• As a professional gambler, he was one of the foremost thoroughbred horse race handicappers on the East Coast. When Taylor turned his sights on the gaming tables, he quickly gained notoriety with his black jack prowess; finishing third in the World Black Jack Championship in Las Vegas. Taylor became one of the most feared card counters in the land and was ultimately banned from every casino in Atlantic City. In the late 80s, along with friend, partner, and renowned handicapper, Ernest Dahlman, he garnered enormous winnings through his horse racing exploits, specifically in the form of massive pick six scores (wagers where often times you get paid enormous sums for picking six winners in a row). These windfalls are known throughout the gambling world and well documented by the I.R.S.
Posted in Alt Country, Country, Singer Songwriter | Tagged | Leave a comment

COLOURS – Atmosphere – (Dot) – 1969

Colours - Atmosphere

This one has been banging around my “maybe” pile for quite some time.

I listened to it some time ago and I quite liked it but thought I might need the shelving space for something else.

The first album with its (apparently) psych and Beatles overtones is the album the pundits like but a fair amount of Pavlov’s dog applies to music enthusiasts so it’s always better to do the leg, errr, ear work yourself.

I do have that debut album but I’ll do this one first as I’ve had it the longest and it was a part of my collection.

The Colours was formed around the central partnership of Jack Dalton and Gary Montgomery.

They were former (white) Motown Records songwriters who also penned songs for The Turtles, Nino Tempo & April Stevens, The Committee, The Peppermint Trolley Company, Aorta, The Moon and others.

As the Dalton Boys they released a Motown pop meets The Beatles single in 1965. (Claimed to be the first white group signed by Motown (albeit to their VIP label) The Dalton Boys began as a folk group formed by brothers Dan, Jack and Wally Dalton. In Detroit they teamed with Gary Montgomery before releasing that first 45).

Whether it is musical influence or commercial assumptions (or both) that chose that mix of sounds (Motown pop and Beatles) I don’t know but it was something they tapped into, again, as the Colours.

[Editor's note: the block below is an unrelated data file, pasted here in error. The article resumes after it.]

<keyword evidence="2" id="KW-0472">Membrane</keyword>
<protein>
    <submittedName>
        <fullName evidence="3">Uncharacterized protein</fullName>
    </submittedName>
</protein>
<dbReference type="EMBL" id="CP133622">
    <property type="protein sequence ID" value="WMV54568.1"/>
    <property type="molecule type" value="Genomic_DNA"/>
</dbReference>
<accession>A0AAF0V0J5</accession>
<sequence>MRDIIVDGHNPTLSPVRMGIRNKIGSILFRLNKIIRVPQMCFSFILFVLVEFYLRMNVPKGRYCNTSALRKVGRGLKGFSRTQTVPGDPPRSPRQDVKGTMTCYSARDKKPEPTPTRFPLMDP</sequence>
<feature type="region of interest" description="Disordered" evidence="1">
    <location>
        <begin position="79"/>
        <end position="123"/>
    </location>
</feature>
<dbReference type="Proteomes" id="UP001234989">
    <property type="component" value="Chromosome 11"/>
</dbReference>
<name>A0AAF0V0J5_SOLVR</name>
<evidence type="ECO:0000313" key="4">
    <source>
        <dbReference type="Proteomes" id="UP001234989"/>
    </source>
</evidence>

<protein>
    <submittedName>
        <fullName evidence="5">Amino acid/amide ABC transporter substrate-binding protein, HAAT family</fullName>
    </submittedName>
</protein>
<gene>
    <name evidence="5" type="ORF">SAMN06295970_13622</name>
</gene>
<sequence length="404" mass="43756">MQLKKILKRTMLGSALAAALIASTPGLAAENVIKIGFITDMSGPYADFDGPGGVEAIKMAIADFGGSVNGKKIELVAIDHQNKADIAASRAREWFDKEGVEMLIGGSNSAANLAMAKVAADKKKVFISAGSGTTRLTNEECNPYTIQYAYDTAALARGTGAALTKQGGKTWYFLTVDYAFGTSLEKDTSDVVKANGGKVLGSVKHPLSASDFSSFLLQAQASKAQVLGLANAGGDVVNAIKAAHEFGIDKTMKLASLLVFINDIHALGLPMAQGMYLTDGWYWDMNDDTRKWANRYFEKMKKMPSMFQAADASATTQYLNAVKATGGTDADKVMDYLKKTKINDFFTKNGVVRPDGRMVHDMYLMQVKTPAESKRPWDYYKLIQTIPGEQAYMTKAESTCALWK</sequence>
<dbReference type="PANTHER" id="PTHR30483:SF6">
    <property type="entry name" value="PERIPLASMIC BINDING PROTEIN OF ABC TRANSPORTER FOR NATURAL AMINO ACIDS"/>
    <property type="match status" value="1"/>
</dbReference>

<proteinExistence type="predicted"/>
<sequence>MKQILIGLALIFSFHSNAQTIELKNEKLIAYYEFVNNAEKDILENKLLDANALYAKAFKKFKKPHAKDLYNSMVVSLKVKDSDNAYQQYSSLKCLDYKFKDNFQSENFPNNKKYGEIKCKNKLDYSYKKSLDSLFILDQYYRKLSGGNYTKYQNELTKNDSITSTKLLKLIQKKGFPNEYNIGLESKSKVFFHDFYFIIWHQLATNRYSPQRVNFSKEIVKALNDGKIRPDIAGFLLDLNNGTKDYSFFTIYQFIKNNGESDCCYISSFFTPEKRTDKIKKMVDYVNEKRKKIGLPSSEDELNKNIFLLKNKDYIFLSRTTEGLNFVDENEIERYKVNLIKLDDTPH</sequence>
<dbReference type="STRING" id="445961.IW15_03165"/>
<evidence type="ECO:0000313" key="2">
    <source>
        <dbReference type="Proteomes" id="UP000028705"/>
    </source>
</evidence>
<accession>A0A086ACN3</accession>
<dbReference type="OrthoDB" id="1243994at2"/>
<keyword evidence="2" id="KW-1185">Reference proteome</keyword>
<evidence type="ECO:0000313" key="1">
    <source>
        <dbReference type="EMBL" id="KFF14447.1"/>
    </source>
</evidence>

Jack Dalton (guitarist/song writer) was raised in Erieau, in the Chatham-Kent municipality of Canada, just across the lake from the US and about 100km from Detroit (which explains how he ended up at Tamla Motown, perhaps).

The Dalton family is well known in Erieau, as Mr. Dalton was known for years as Detroit’s Irish Tenor (and had his own radio show). The whole family are very musical and have entertained there (sic) neighbours with playing, singing and dancing. Jack was a member of the Dalton Boys, with his brothers Wally & Dan. The trio was booked to open Randy Sparks’ new club, Ledbetter’s, in October of 1963”.

I don’t have a lot of detail on Gary Montgomery apart from the fact he was another Canadian (apparently) living and working in the US and passed away in 2005.

Dalton and Montgomery went to the west-coast (as everyone did). The Colours came together in 1967 at the request (on one version) of Dalton and Montgomery, though producer Daniel Moore (who produced both Colour albums) says, “I put the band together and brought the project to Richard Delvy, who secured the deal with Dot. Richard was the executive producer, and I wrote out all of the time/chord charts and did all of the "in studio" production for both albums”

Perhaps they were a studio band, initially?

The group in 1967 included Jack Dalton (guitar), Gary Montgomery (vocals/piano), Chuck Blackwell (drums), Rob Edwards (lead guitar) and Carl Radle (bass). Despite the Canadians, the band's rhythm section roots can be traced to Oklahoma where drummer Chuck Blackwell and bassist Carl Radle were friends with Leon Russell whilst guitarist Rob Edwards had previously been a member of Californian surf band, Eddie and the Showmen.